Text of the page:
He also says it’s time to do research based on an epidemiology perspective. Public research would be less ethically fraught for researchers than the present collaborations between universities and big pharma. A consortium of universities could band together to create an agency to do this work.
Most in the room believed that beginning with a national program is a pipe dream. The search will likely be for the first province to take this up for its citizens, setting the stage for others to follow much in the way Medicare was introduced into the Canada. Who will be on the vanguard?
Any eventual national system will likely be based around consistent regulation and standards, and perhaps willingness by the federal government to fund the provincial programs. We were reminded that the Canada Health Act is proof that the Federal government can play a complementary role in ensuring access to health services is not entirely based on postal code.
Provinces have made a start. Quebec is the only province that has universal pharmacare coverage, although the system came under much fire during the conference. The problem is Quebec has a mixed private-public system based on insurance. Like the U.S., Quebecers are forced to buy their insurance, which is deducted at source from their paychecks. If no private plan is available in the workplace, they must purchase the province’s own pharma plan.
Ontario has chosen a different route – try to fill in the gaps in coverage. Seniors and those on social assistance are eligible for Ontario’s version of pharmacare, as are those who face catastrophic drug costs that eat up more than 4 per cent of their annual income.
BC is setting a similar cap on drug spending to protect citizens from catastrophic drug costs. BC has the worst rate of cost-related non-adherence in the country. More than 15 per cent of BC residents cannot afford to fill their prescriptions.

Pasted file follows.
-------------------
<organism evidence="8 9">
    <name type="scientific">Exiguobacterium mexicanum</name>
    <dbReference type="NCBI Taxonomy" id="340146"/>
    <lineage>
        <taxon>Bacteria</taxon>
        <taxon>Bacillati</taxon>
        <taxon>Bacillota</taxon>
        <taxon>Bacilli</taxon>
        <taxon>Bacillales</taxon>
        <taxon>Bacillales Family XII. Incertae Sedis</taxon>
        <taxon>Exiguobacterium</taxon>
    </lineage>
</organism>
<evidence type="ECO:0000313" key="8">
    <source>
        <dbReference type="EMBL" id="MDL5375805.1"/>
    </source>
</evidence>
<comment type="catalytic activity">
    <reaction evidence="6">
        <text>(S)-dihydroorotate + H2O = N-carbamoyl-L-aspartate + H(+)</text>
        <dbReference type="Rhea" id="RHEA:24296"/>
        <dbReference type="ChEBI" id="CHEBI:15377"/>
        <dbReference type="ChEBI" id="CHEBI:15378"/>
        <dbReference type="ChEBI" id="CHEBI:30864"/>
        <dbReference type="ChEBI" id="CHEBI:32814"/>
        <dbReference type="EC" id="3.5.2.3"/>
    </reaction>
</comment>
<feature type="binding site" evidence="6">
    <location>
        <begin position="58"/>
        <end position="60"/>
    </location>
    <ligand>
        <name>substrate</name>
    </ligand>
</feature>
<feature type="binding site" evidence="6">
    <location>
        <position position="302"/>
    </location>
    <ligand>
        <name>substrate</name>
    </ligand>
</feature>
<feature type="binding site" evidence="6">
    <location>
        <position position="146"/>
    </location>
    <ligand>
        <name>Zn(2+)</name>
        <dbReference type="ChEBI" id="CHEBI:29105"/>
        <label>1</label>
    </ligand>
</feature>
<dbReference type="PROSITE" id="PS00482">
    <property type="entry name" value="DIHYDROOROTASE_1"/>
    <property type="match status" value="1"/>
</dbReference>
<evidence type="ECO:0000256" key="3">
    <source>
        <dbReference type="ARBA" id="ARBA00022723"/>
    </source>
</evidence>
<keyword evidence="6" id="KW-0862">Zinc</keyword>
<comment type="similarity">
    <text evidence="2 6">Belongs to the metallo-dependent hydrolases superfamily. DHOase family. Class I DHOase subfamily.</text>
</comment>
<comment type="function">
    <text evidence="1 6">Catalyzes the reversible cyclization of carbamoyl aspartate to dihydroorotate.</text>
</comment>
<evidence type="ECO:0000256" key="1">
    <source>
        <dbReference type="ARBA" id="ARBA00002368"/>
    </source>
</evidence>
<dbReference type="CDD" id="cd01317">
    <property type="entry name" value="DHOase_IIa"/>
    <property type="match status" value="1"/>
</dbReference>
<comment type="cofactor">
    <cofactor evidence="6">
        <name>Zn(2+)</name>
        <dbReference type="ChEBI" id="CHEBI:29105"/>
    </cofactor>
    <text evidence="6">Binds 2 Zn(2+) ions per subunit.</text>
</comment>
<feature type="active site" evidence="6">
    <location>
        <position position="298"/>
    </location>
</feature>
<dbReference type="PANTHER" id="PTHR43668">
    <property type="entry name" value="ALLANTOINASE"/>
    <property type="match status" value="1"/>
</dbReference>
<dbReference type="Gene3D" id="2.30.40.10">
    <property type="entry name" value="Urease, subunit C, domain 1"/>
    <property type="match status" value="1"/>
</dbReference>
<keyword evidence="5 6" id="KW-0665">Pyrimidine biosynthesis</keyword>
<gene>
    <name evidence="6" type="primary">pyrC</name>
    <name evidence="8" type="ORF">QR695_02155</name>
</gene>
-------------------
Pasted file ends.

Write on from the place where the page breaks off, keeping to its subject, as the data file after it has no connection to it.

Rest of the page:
Saskatchewan used to have universal pharmacare coverage, but Lewis suggested that there was not good cost management and the province became unable to afford the escalating demands on its health budget. Despite that experience, he believes we can overcome these problems.
Most speakers on the podium – with the exception of the Canadian Taxpayers Federation – have established public positions in favour of some model of pharmacare. That includes the Canadian Medical Association. President Anna Reid recounted how the lack of pharmacare directly impacted her patients, from those who would skip medications to those who simply could not access them at all.
She says the place to start is by filling in the gaps first — find ways to cover those presently without insurance. She cautioned that if we tried to get pharmacare in one step it would likely fail.
Calling for a national pharmacare program, the CHC’s Mike McBane said we should aim to cover every patient, not every drug, a reference to poor prescribing patterns. He specifically indicated that in France half of all drugs were either useless or dangerous.
Mike Collison of the Canadian Heart and Stroke Foundation, said denying someone access to pharmaceuticals was similar to denying someone access to physician services. While he believes no one should be without coverage, his organization favours more of a mixed public-private model
Dan Clow of drug manufacturer GlaxoSmithKline said pharmaceuticals are but one wedge in the health care pie. His vision is for an integrated system that includes cost management, outcome management, equity, cooperation and sustainability.
During the two days it was evident that New Zealand, a small country of 3.5 million people, was able to do some of the best negotiations on pharmaceutical prices in the world. Lewis says we need to learn how to bargain like New Zealand.
As a nation, our pharmacare situation is not normal compared to the rest of the globe. The question is, do we have the will to overcome our differences and do the right thing for all Canadians?